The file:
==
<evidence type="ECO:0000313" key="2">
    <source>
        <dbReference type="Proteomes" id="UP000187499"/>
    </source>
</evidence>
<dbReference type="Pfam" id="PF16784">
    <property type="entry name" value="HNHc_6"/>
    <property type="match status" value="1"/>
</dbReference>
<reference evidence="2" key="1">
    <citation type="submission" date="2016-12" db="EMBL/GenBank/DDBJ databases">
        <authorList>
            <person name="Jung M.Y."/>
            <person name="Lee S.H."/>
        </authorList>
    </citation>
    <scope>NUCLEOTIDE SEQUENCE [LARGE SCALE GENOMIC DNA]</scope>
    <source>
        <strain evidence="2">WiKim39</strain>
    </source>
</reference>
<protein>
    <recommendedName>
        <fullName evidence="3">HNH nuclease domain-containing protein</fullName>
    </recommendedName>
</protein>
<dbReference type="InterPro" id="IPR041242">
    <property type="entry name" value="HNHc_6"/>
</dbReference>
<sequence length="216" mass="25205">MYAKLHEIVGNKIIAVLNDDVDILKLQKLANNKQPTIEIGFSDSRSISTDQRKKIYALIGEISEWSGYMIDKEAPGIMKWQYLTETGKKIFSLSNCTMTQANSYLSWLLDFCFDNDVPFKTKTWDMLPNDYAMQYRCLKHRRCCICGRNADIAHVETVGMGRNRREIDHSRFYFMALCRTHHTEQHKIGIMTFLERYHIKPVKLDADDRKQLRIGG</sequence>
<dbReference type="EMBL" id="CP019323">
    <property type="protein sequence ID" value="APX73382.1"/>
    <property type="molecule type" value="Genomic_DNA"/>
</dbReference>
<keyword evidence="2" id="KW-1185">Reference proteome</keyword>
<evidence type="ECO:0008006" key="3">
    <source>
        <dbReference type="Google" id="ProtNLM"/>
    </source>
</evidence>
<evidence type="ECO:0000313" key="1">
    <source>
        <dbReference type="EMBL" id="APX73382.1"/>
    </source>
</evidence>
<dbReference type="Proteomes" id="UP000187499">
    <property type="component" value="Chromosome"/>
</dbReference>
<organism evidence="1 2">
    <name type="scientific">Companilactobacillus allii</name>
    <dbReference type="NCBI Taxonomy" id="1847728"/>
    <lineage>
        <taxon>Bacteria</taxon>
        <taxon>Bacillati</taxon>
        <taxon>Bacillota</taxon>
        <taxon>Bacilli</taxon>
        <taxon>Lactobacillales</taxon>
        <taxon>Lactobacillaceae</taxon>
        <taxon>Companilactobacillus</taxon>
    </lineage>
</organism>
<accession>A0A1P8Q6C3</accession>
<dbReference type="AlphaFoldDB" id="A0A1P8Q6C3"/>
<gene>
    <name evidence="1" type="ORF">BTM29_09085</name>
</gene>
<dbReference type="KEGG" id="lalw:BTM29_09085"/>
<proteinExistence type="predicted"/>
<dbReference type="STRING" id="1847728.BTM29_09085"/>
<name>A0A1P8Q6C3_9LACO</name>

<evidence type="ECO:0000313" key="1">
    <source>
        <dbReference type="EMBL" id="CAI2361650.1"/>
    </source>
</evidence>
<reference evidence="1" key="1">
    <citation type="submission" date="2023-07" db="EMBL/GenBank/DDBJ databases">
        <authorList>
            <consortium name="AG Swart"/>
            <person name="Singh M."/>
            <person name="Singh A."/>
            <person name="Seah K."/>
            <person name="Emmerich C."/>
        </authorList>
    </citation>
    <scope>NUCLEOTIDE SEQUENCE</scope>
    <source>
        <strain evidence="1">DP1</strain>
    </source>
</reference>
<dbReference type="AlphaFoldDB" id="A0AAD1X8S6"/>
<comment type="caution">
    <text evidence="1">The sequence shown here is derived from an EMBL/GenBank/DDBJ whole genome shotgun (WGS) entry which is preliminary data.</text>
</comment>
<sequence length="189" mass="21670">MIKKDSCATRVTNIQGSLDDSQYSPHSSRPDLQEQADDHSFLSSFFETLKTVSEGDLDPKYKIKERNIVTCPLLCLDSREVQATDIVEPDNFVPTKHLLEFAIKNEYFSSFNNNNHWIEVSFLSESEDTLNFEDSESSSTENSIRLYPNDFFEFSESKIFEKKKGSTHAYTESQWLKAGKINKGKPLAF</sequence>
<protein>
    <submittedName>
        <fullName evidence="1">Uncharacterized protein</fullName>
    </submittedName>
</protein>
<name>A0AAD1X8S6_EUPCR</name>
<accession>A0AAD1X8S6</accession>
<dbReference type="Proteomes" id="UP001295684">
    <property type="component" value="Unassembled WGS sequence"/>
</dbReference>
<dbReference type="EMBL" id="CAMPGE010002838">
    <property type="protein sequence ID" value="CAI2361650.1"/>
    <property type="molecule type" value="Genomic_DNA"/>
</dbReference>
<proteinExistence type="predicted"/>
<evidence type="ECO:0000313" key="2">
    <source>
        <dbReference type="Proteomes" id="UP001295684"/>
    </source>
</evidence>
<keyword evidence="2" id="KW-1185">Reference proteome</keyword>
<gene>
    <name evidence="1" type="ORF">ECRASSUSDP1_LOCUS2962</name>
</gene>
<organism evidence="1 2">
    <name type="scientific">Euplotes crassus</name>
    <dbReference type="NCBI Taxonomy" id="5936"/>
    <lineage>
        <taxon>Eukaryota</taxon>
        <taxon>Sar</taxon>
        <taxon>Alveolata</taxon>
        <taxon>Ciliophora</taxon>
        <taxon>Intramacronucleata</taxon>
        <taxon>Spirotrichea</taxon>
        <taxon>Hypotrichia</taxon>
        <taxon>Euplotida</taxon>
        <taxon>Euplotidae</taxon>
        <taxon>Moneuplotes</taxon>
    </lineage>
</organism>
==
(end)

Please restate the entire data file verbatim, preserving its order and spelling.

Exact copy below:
<evidence type="ECO:0000313" key="2">
    <source>
        <dbReference type="Proteomes" id="UP000187499"/>
    </source>
</evidence>
<dbReference type="Pfam" id="PF16784">
    <property type="entry name" value="HNHc_6"/>
    <property type="match status" value="1"/>
</dbReference>
<reference evidence="2" key="1">
    <citation type="submission" date="2016-12" db="EMBL/GenBank/DDBJ databases">
        <authorList>
            <person name="Jung M.Y."/>
            <person name="Lee S.H."/>
        </authorList>
    </citation>
    <scope>NUCLEOTIDE SEQUENCE [LARGE SCALE GENOMIC DNA]</scope>
    <source>
        <strain evidence="2">WiKim39</strain>
    </source>
</reference>
<protein>
    <recommendedName>
        <fullName evidence="3">HNH nuclease domain-containing protein</fullName>
    </recommendedName>
</protein>
<dbReference type="InterPro" id="IPR041242">
    <property type="entry name" value="HNHc_6"/>
</dbReference>
<sequence length="216" mass="25205">MYAKLHEIVGNKIIAVLNDDVDILKLQKLANNKQPTIEIGFSDSRSISTDQRKKIYALIGEISEWSGYMIDKEAPGIMKWQYLTETGKKIFSLSNCTMTQANSYLSWLLDFCFDNDVPFKTKTWDMLPNDYAMQYRCLKHRRCCICGRNADIAHVETVGMGRNRREIDHSRFYFMALCRTHHTEQHKIGIMTFLERYHIKPVKLDADDRKQLRIGG</sequence>
<dbReference type="EMBL" id="CP019323">
    <property type="protein sequence ID" value="APX73382.1"/>
    <property type="molecule type" value="Genomic_DNA"/>
</dbReference>
<keyword evidence="2" id="KW-1185">Reference proteome</keyword>
<evidence type="ECO:0008006" key="3">
    <source>
        <dbReference type="Google" id="ProtNLM"/>
    </source>
</evidence>
<evidence type="ECO:0000313" key="1">
    <source>
        <dbReference type="EMBL" id="APX73382.1"/>
    </source>
</evidence>
<dbReference type="Proteomes" id="UP000187499">
    <property type="component" value="Chromosome"/>
</dbReference>
<organism evidence="1 2">
    <name type="scientific">Companilactobacillus allii</name>
    <dbReference type="NCBI Taxonomy" id="1847728"/>
    <lineage>
        <taxon>Bacteria</taxon>
        <taxon>Bacillati</taxon>
        <taxon>Bacillota</taxon>
        <taxon>Bacilli</taxon>
        <taxon>Lactobacillales</taxon>
        <taxon>Lactobacillaceae</taxon>
        <taxon>Companilactobacillus</taxon>
    </lineage>
</organism>
<accession>A0A1P8Q6C3</accession>
<dbReference type="AlphaFoldDB" id="A0A1P8Q6C3"/>
<gene>
    <name evidence="1" type="ORF">BTM29_09085</name>
</gene>
<dbReference type="KEGG" id="lalw:BTM29_09085"/>
<proteinExistence type="predicted"/>
<dbReference type="STRING" id="1847728.BTM29_09085"/>
<name>A0A1P8Q6C3_9LACO</name>

<evidence type="ECO:0000313" key="1">
    <source>
        <dbReference type="EMBL" id="CAI2361650.1"/>
    </source>
</evidence>
<reference evidence="1" key="1">
    <citation type="submission" date="2023-07" db="EMBL/GenBank/DDBJ databases">
        <authorList>
            <consortium name="AG Swart"/>
            <person name="Singh M."/>
            <person name="Singh A."/>
            <person name="Seah K."/>
            <person name="Emmerich C."/>
        </authorList>
    </citation>
    <scope>NUCLEOTIDE SEQUENCE</scope>
    <source>
        <strain evidence="1">DP1</strain>
    </source>
</reference>
<dbReference type="AlphaFoldDB" id="A0AAD1X8S6"/>
<comment type="caution">
    <text evidence="1">The sequence shown here is derived from an EMBL/GenBank/DDBJ whole genome shotgun (WGS) entry which is preliminary data.</text>
</comment>
<sequence length="189" mass="21670">MIKKDSCATRVTNIQGSLDDSQYSPHSSRPDLQEQADDHSFLSSFFETLKTVSEGDLDPKYKIKERNIVTCPLLCLDSREVQATDIVEPDNFVPTKHLLEFAIKNEYFSSFNNNNHWIEVSFLSESEDTLNFEDSESSSTENSIRLYPNDFFEFSESKIFEKKKGSTHAYTESQWLKAGKINKGKPLAF</sequence>
<protein>
    <submittedName>
        <fullName evidence="1">Uncharacterized protein</fullName>
    </submittedName>
</protein>
<name>A0AAD1X8S6_EUPCR</name>
<accession>A0AAD1X8S6</accession>
<dbReference type="Proteomes" id="UP001295684">
    <property type="component" value="Unassembled WGS sequence"/>
</dbReference>
<dbReference type="EMBL" id="CAMPGE010002838">
    <property type="protein sequence ID" value="CAI2361650.1"/>
    <property type="molecule type" value="Genomic_DNA"/>
</dbReference>
<proteinExistence type="predicted"/>
<evidence type="ECO:0000313" key="2">
    <source>
        <dbReference type="Proteomes" id="UP001295684"/>
    </source>
</evidence>
<keyword evidence="2" id="KW-1185">Reference proteome</keyword>
<gene>
    <name evidence="1" type="ORF">ECRASSUSDP1_LOCUS2962</name>
</gene>
<organism evidence="1 2">
    <name type="scientific">Euplotes crassus</name>
    <dbReference type="NCBI Taxonomy" id="5936"/>
    <lineage>
        <taxon>Eukaryota</taxon>
        <taxon>Sar</taxon>
        <taxon>Alveolata</taxon>
        <taxon>Ciliophora</taxon>
        <taxon>Intramacronucleata</taxon>
        <taxon>Spirotrichea</taxon>
        <taxon>Hypotrichia</taxon>
        <taxon>Euplotida</taxon>
        <taxon>Euplotidae</taxon>
        <taxon>Moneuplotes</taxon>
    </lineage>
</organism>